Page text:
I have a slight aversion to alcohol these days – a real blessing because I don’t have the coin, and it’s never really done anything for my health or gut. But I do love dancing to obliteratingly loud music. Although I haven’t stepped into a club for a while because of the youngsters and hipsters and skeevers that would crowd the usual clubs on a Friday night, Cherylene asked me to be her plus one to the opening of Avalon. It’s hard to turn her down. And since Avalon has quite a party reputation of the Hollywood calibre, I thought it’d be great to shuffle my feet like a true dork again where I knew the music couldn’t possibly be terrible, and the people wouldn’t be afraid to move.
High society had to prove me wrong.
I’m not particularly rich, so the novelty of entering Avalon for free (when I could’ve paid anywhere from $40 to $300) had its own appeal. I should’ve guessed that it was the same for about 500 people lining up with the silver embossed cardboard invitation in their hands. We’re in the queue with about a 100 people ahead of us and the club executives are going down the line asking to see the invite.
“What the f88k,” a lanky European guy behind me complains, “You would’ve thought that when they sent out the special invites, it would be an exclusive event.”
His shorn head companion chuckles. “If they’re gonna make us wait for an hour, they’d better have some drinks in there for us.” I look at my watch. It’s been half an hour. The first guy jumps ahead to see if they can pull some strings but he’s rejected head on. They continue whining about waiting, discussing how much they need to be inside because of who they are, whoever they are.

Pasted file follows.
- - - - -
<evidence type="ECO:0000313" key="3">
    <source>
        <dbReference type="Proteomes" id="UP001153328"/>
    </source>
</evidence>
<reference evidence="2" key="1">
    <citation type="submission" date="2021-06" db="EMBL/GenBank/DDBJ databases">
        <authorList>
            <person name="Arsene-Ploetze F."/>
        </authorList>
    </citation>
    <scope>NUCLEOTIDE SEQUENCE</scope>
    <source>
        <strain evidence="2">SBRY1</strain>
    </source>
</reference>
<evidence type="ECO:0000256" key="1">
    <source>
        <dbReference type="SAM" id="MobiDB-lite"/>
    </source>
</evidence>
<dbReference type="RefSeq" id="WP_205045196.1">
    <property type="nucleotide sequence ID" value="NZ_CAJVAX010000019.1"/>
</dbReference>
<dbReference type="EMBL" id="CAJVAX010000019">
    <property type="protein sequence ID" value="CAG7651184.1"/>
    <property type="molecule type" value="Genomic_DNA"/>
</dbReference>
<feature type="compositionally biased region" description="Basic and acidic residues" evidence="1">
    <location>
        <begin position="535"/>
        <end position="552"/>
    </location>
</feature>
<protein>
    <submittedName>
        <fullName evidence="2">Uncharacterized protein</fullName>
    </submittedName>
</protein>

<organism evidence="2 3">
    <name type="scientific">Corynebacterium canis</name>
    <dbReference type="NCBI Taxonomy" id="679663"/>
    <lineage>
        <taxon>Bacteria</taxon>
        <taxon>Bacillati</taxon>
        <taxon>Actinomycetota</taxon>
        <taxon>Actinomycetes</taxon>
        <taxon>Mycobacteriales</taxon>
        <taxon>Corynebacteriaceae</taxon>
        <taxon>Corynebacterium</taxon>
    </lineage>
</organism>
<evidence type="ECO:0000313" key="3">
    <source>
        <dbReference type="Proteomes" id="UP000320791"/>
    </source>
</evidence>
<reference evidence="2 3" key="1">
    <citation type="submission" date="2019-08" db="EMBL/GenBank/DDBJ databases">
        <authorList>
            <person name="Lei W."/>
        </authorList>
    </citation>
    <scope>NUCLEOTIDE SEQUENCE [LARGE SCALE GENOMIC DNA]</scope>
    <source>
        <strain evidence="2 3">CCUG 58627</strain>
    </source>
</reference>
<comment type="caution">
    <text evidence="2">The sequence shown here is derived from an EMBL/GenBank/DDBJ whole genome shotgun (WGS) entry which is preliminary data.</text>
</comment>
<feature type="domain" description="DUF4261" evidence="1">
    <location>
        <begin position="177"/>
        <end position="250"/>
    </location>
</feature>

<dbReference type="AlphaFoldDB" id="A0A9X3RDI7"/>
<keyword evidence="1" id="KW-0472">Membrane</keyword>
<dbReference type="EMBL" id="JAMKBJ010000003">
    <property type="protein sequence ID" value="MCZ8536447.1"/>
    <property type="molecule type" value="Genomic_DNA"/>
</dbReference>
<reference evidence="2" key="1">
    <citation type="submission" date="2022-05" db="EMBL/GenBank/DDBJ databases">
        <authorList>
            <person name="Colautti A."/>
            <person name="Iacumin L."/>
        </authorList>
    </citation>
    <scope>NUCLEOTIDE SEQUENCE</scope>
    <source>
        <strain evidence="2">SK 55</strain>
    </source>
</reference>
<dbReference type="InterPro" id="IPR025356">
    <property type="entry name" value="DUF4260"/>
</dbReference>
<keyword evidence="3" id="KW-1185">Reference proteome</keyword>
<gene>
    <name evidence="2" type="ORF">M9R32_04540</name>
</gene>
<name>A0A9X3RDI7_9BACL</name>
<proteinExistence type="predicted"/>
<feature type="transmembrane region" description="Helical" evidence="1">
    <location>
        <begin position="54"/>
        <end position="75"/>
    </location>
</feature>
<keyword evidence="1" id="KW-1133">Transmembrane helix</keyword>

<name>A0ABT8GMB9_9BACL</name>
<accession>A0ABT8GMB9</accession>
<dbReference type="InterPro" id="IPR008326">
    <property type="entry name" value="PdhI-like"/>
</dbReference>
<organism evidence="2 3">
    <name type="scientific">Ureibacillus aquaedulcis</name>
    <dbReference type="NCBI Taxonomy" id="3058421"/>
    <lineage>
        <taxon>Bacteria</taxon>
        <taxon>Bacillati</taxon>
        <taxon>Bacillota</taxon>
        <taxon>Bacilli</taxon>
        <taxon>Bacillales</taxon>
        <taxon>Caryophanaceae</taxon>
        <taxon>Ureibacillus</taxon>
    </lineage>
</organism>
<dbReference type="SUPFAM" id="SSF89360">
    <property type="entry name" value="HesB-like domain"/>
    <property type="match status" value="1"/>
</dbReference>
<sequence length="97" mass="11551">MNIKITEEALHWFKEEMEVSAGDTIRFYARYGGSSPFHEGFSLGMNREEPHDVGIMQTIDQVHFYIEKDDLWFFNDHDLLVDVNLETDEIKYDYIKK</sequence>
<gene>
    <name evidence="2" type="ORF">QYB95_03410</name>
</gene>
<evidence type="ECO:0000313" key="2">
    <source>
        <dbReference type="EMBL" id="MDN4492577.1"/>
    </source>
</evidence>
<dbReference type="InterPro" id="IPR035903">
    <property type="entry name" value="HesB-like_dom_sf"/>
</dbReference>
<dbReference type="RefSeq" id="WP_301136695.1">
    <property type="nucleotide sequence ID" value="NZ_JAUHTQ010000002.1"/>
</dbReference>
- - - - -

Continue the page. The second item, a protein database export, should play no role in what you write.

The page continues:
Another pissed off attendee name drops the managing director, Julia, asking for her so he can jump to the front. The executive looks him straight in the eye and replies, “No. Even if she knew you, you have to queue. Whether you’re VIP, on the guestlist or media, you have to queue.” I grow strangely fond of her.
This is the first taste I’ve ever had of the upper class; crust of the rich, famous and beautiful. It’s very rank with “class” indeed, and it’s not going to get any better.
We finally get in when a man pulls us from the line and ushers us straight to the velvet rope at the front of the line. I’m utterly confused and choked from the cloud of cologne and perfume reeking from everyone suddenly crowding the entrance. Someone’s about to step on me with 6-inch pumps, but ok, at least we’re getting in. Cherylene spots Hossan Leong and Shan Wee, and I manage to point out Robin Leong.
“Robin Leong?!” she blurts, “You mean he’s still alive?!”
Centre: Robin Leong.
The club is already rife with activity – mostly standing around and talking, even on the dance floor. There’s that signature smell of cigarettes and sanitizer, but mostly the whiff of the smoke machine.
No one is dancing. I am quite sad. I sidle up next to an approachable-looking girl who’s swaying but isn’t going all out because of the surrounding lack of movement. “Doesn’t anyone know how to have fun?” She agrees wholeheartedly. These people aren’t afraid to move; they just don’t.